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Graph and problem-solving activity
Author: Lois Francis, Ethnic Minority Achievement Adviser, Integra Schools, South Gloucestershire Council

It is often easier for learners who are new to English to cope with the arithmetic areas of the mathematics curriculum, rather than with problem-solving activities, as the former require the use of less English. It is important that children learning EAL are familiar with and able to use mathematical language to achieve their potential in all areas of the subject. This article aims to highlight some areas that should be considered and offer some recommendations for support.

The adjustments needed for life in a new country and a new school

Some pupils may find it difficult to settle and begin to learn as they adjust to a new country and a new school – for example, to the weather, food, clothing, teaching styles, classroom organisations and English accents. They may therefore benefit from a settling-in period. This could be enhanced by the provision of a welcoming environment that reflects the pupils’ language and culture.

Some pupils may also need to adjust to formal schooling. In some rural areas worldwide, less emphasis may be placed on the formal education of girls and some girls may thus arrive in schools with little experience of formal schooling. Some refugee and asylum-seeking children may have had no, little or interrupted education and may experience some difficulties settling in the classroom.

The pupils’ prior learning experiences

Pupils learning EAL may come from an education system where the emphasis is on formal mathematics and not on practical problem-solving or on linking mathematics with real life experiences.

Symbols, numerals and recording are not universal and some children may find this confusing at first, as they adjust to their classroom. These differences can be a barrier and prevent children from showing what they can do.

Mathematical language

A child learning EAL may appear to be using everyday language well, but may still need to develop the more abstract academic language needed to access the mathematics curriculum. EAL learners may experience difficulties with the following kinds of mathematical language:

  • Specialist mathematical vocabulary: for example, digit, triangle, multiply, equal, number line and graph.
  • Everyday words used in mathematically specific ways: for example, more than, take away, value, tables, share, product, scale and match.
  • Phrasal verbs, such as counting on, count up to and count on from.
  • Comparatives: for example, bigger, heavier, smaller and less than.

Recommendations for supporting EAL learners in the classroom

  • Have high expectations of pupils. Mathematics should not be made simpler because children are at the early stages of English, but should engage and challenge children. Providing appropriate language support can enable children to cope with some of the challenges in lessons. For example, use additional staff to pre-tutor key vocabulary such as names and properties of 2D and 3D shapes and names of UK currency and coins. Parents can also do the same in their first language.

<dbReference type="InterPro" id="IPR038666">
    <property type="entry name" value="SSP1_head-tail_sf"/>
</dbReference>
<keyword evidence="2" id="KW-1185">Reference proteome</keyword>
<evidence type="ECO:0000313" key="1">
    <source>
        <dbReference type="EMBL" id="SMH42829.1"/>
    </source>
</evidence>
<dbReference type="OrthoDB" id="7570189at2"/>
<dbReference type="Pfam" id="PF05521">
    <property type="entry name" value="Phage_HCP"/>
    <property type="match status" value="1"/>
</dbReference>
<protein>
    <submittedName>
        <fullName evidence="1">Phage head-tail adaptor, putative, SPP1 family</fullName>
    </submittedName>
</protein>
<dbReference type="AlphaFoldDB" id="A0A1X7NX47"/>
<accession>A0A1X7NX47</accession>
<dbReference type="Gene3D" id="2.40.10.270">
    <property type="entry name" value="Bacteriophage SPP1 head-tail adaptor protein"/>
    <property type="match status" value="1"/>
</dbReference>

• Ensure that pupils are working in a culturally inclusive environment that reflects their language and culture. This will encourage engagement in activities even when pupils may find tasks linguistically challenging. For example, use images reflecting the diversity of the school when illustrating key mathematical concepts and methods. Use familiar names and objects that are culturally familiar for problem-solving. Use games and puzzles from other parts of the world, such as Africa, China and India.
  • School staff should be aware of strategies to support children in the early stages of learning English: for example, speaking clearly and without idioms; giving pupils time to process information and then give a response; and carefully considering the language demands of lessons. For example, consider the use of everyday words being used in a mathematical way, as referred to above, and other words like 'difference', 'volume' and 'even'. Use picture cues and concrete examples to help with understanding.
  • Ensure that pupils are familiar with number names, numerals and mathematical signs in English. Provide bilingual dictionaries or translated lists.
  • Give pupils opportunities to ‘hear’ and use mathematical English through practical mathematics activities. Provide opportunities for pupils to work collaboratively to make puzzles, play mathematics games and work with talk partners to clarify ideas.
  • Support should be based around assessment and action planning. Through observations, ascertain what the learner understands and can do mathematically, both formally and informally. Look for evidence across other curriculum areas, for example, understanding counting in PE, cooking, rhymes and songs. Check arithmetic skills using the usual school resources. Plan support based on the evidence gathered. Set targets and then review actions.
  • Use visuals, models and apparatus to give meaning to language. For example, use number lines, number squares, counting apparatus and measuring equipment to help with understanding.
  • ‘Chunk’ word problems into meaningful chunks and talk them through with pupils. For example, read questions out loud to pupils, highlighting and emphasising key words such as 'find the difference', 'how many?', 'if' and 'then'. Split questions up, if possible, and work out each part separately.

In conclusion, an awareness of the needs of children learning EAL, and the provision of the right kind of support, can make teaching and learning a positive experience for both pupils and teachers in the classroom.

Adapted fromMathematics and English as an additional language: guidance for working with pupils new to English
Original available from:

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